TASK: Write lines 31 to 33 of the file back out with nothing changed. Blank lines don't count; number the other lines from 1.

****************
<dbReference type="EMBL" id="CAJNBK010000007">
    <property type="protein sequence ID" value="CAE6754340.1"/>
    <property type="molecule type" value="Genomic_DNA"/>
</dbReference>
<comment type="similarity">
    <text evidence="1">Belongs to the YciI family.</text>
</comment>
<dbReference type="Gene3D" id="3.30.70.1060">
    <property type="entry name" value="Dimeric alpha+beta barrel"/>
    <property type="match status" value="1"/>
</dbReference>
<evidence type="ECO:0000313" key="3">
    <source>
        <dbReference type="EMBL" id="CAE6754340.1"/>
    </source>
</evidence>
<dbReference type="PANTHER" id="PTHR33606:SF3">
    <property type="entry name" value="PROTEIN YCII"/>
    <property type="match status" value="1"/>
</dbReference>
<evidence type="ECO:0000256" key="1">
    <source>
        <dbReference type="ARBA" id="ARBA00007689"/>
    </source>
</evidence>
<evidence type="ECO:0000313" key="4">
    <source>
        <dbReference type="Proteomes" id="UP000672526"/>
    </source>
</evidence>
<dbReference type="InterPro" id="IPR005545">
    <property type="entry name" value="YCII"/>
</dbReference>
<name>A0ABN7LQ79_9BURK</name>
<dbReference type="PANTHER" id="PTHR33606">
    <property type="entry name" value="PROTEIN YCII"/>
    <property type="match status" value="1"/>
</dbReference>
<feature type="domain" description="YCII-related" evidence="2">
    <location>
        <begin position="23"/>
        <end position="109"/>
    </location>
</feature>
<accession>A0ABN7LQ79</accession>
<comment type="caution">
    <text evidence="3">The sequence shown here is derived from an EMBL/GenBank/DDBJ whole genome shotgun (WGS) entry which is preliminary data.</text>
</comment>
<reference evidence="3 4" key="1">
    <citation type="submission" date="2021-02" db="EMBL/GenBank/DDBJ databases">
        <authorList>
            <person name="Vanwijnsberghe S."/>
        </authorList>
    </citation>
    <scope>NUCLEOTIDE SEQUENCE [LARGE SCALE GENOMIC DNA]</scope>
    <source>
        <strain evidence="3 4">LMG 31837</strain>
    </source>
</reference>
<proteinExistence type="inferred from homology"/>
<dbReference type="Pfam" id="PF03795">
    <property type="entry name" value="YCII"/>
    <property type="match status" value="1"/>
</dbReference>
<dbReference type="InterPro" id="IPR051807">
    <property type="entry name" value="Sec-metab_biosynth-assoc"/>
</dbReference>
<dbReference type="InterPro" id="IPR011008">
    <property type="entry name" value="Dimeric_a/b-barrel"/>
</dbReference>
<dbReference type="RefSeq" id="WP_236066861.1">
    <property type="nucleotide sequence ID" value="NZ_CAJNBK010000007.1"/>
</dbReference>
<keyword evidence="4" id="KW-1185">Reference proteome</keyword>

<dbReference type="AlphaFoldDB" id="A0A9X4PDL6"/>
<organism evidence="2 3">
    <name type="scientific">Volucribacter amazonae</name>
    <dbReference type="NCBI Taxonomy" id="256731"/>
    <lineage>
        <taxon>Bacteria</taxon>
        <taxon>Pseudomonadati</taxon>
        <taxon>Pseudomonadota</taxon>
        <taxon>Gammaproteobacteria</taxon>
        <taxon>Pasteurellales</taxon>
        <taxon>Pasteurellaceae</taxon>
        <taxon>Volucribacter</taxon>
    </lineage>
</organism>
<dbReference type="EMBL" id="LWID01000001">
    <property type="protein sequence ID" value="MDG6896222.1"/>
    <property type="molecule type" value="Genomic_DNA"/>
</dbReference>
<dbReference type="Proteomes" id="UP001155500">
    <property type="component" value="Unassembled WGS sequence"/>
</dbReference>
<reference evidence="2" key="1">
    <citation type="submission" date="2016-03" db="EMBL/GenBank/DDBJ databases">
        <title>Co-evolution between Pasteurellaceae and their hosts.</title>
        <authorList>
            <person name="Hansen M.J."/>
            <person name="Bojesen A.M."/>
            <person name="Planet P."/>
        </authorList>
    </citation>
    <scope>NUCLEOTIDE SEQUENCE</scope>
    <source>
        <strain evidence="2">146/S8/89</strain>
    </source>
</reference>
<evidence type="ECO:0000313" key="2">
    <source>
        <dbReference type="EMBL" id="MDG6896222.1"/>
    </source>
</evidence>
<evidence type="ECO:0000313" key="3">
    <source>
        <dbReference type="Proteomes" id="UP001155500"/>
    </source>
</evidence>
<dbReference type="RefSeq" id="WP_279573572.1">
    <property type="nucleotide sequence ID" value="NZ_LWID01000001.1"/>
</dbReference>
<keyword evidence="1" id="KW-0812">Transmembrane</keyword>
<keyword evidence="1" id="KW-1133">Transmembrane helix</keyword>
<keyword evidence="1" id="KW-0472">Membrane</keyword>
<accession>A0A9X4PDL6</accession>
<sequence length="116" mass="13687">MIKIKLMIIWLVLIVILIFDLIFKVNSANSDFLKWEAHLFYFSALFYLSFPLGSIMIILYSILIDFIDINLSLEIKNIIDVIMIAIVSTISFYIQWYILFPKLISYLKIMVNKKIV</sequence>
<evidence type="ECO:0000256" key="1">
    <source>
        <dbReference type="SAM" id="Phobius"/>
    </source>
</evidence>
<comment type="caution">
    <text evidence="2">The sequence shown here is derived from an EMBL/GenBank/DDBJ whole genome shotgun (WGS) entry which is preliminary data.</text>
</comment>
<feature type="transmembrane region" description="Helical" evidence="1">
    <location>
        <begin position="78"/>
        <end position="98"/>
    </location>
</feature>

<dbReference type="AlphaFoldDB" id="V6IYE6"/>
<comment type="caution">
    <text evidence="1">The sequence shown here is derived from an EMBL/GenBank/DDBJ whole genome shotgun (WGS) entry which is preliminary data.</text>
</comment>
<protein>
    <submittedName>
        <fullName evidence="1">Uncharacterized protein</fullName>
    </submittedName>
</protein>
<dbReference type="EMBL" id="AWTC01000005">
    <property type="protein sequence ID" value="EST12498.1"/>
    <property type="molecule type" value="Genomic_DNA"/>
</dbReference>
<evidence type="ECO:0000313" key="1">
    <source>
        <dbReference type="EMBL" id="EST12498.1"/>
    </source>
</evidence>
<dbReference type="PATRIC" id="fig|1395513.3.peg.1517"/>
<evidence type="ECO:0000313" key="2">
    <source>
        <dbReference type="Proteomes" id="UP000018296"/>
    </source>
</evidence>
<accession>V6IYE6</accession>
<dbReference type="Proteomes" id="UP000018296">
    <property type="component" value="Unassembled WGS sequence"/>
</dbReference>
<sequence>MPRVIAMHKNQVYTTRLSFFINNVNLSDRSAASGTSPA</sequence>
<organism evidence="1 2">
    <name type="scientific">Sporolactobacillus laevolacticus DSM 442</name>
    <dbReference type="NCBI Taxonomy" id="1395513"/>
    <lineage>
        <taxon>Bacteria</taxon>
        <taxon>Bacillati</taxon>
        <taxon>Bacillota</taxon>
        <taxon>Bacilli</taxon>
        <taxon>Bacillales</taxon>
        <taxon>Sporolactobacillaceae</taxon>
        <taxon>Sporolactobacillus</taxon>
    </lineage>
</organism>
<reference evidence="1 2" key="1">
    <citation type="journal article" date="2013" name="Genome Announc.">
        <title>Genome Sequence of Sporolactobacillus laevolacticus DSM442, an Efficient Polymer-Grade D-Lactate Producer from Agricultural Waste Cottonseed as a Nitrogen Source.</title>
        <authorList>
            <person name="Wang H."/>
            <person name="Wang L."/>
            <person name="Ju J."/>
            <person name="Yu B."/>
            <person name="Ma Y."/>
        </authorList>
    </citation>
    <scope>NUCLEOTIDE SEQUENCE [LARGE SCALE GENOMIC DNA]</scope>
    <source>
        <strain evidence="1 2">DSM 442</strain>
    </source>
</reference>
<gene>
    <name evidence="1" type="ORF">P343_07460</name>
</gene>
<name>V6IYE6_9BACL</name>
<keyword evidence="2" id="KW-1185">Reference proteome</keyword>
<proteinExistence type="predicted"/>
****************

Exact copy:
<dbReference type="InterPro" id="IPR005545">
    <property type="entry name" value="YCII"/>
</dbReference>